How The New York Times is taking Twitter reporting faster and deeper with @NYTLive

After 346 tweets and 22,000 followers in three days, @NYTLive has gone dormant -- for now.

@NYTLive sent more than 300 tweets, like this one, with the latest updates on Hurricane Irene.

The Times’ new Twitter megaphone for in-depth, real-time curation of big news stories got its first test run this weekend for Hurricane Irene. What did the Times staff learn?

“We learned that people wanted a lot of information, fast,” Social Media Editor Liz Heron told me Monday. “One hypothesis we had never really given ourselves a chance to test was, will people get annoyed with us if they felt like we were tweeting too much? In this case, nobody was complaining.”

The people who started to follow the account after it debuted Friday knew they were signing up for a large volume of hurricane-related tweets, so that helped. Despite that, the Times editors tried to make sure they did not waste anyone’s time.

“We wanted to give people frequent updates,” Heron said, without chasing after "every tiny development and every comment out there. The main goal was to give people a sense of what was actually happening at any given time, and sometimes that meant a little bit more restraint."

Why does @NYTLive exist in the first place? There are 3.6 million reasons.

The New York Times’ main Twitter account, @nytimes, has 3.6 million Twitter followers. That sounds like a good thing. But for the Times, it can be sort of a problem.

Some people follow @nytimes for politics, others for national trends, still others for New York City news, and so on. As long as the account tweets a little of everything, people are happy. But when really big news strikes — say, a hurricane — what do you do? Part of your audience cares a ton about it, while much of your audience does not.

“It’s something we always struggle with on the main @nytimes account,” Heron said. “We don’t want to go overboard and inundate people who might not be interested in following the story incrementally, but at the same time we don’t want to ignore a huge story and just send something out every hour.”

That is where @NYTLive becomes useful. Times staff used the account over the weekend to provide three categories of information, Heron said:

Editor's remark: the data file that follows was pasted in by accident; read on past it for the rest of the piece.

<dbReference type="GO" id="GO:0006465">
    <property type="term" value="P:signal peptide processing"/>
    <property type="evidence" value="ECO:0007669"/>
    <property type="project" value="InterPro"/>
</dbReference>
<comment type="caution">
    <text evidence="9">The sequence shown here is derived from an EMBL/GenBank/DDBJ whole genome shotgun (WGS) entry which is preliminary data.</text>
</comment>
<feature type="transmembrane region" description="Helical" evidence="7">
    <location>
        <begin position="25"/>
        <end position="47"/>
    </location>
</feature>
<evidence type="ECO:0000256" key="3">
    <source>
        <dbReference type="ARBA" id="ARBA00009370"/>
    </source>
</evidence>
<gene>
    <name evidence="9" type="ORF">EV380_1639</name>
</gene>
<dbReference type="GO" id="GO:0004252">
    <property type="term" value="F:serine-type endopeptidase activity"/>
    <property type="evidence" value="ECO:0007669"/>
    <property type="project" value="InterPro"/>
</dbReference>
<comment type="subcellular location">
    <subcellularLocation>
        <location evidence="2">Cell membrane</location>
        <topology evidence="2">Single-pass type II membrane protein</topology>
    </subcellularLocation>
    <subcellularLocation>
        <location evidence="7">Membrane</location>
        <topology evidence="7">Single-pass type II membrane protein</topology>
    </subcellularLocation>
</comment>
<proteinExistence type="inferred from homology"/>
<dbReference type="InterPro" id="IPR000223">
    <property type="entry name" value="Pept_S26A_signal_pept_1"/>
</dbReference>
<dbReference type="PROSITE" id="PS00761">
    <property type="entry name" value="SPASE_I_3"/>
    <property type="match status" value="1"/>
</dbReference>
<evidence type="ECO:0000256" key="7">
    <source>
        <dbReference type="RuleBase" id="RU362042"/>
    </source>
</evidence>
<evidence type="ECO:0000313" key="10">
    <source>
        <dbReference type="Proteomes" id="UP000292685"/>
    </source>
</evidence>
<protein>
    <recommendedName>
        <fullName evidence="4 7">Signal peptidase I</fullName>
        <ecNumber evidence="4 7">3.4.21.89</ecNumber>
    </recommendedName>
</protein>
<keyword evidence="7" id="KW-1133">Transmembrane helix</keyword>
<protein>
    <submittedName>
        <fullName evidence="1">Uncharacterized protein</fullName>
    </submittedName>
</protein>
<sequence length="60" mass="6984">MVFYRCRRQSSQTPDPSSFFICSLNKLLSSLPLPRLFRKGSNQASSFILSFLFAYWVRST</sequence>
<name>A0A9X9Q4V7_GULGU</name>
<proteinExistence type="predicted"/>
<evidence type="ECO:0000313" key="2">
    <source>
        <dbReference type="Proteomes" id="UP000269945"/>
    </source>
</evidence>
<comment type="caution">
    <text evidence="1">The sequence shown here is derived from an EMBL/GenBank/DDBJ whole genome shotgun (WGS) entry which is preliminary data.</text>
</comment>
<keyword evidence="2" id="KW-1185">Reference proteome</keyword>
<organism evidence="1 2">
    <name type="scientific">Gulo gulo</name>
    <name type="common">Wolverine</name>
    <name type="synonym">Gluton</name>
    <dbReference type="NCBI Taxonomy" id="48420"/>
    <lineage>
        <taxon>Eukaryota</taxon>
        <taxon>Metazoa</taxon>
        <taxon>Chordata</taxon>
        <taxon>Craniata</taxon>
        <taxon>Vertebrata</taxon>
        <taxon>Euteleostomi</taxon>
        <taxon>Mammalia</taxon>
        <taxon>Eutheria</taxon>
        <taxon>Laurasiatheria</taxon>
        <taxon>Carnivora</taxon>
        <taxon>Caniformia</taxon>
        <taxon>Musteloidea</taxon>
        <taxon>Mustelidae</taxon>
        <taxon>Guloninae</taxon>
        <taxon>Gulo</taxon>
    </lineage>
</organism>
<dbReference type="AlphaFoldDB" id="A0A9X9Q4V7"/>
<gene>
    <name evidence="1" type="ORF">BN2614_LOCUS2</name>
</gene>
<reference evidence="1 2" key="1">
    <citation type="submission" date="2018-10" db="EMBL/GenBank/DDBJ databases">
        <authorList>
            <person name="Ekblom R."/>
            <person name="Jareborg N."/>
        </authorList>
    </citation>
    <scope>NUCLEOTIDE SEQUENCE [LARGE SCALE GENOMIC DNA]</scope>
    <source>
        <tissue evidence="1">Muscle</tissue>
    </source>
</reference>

• The latest reported updates. The Times was able to reach a much deeper level of detail than its main account can. Each home page story gets tweeted by @nytimes. @NYTLive, though, could go deeper, sharing any update for an existing story.
  • Curation of other sources. @NYTLive retweeted a lot of information from others, including other Times accounts and independent sources.
  • User engagement. @NYTLive called attention to many engagement efforts from @NYTMetro, which deputy metro editor Clifford Levy ran all weekend. Heron said in future uses of @NYTLive she hopes to offer more chances to be involved.

How often will the Times need the all-out coverage of @NYTLive? Definitely not every day or even every week, Heron said.

“The kinds of stories we want to activate it on are going to be huge news where there’s lots of new information breaking at any given time -- lots of incremental updates we could be providing,” she said.

Recent examples that might have been suitable include the Dominique Strauss-Kahn case, Hosni Mubarak’s ouster in Egypt, or the Japanese nuclear disaster, she said.

As @NYTLive’s attention jumps from story to story, Heron expects it may have a transient audience. Thousands of new followers will flow in for one big story and unfollow when it’s over. They, in turn, will be replaced by people chasing the next big story.

If you’re thinking about doing this for your news organization, you probably wonder what kind of staffing it takes to execute this live-tweeting.

Throughout the weekend, one person at any given time managed the @NYTLive account, which included curating tweets featured on the home page and communicating with colleagues to request more information or pass along tips. Shifts rotated among Heron, Social Media Editor Lexi Mainland, Deputy Interactive News Editor Sasha Koren and Assistant Managing Editor Jim Roberts.

“It was pretty brain-frying when you were in the saddle for your shift ... but it was definitely worth it,” Heron said.

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    Jeff Sonderman

    Jeff Sonderman is the deputy director of the American Press Institute, helping to lead its use of research, tools, events, and strategic insights to advance and sustain journalism.


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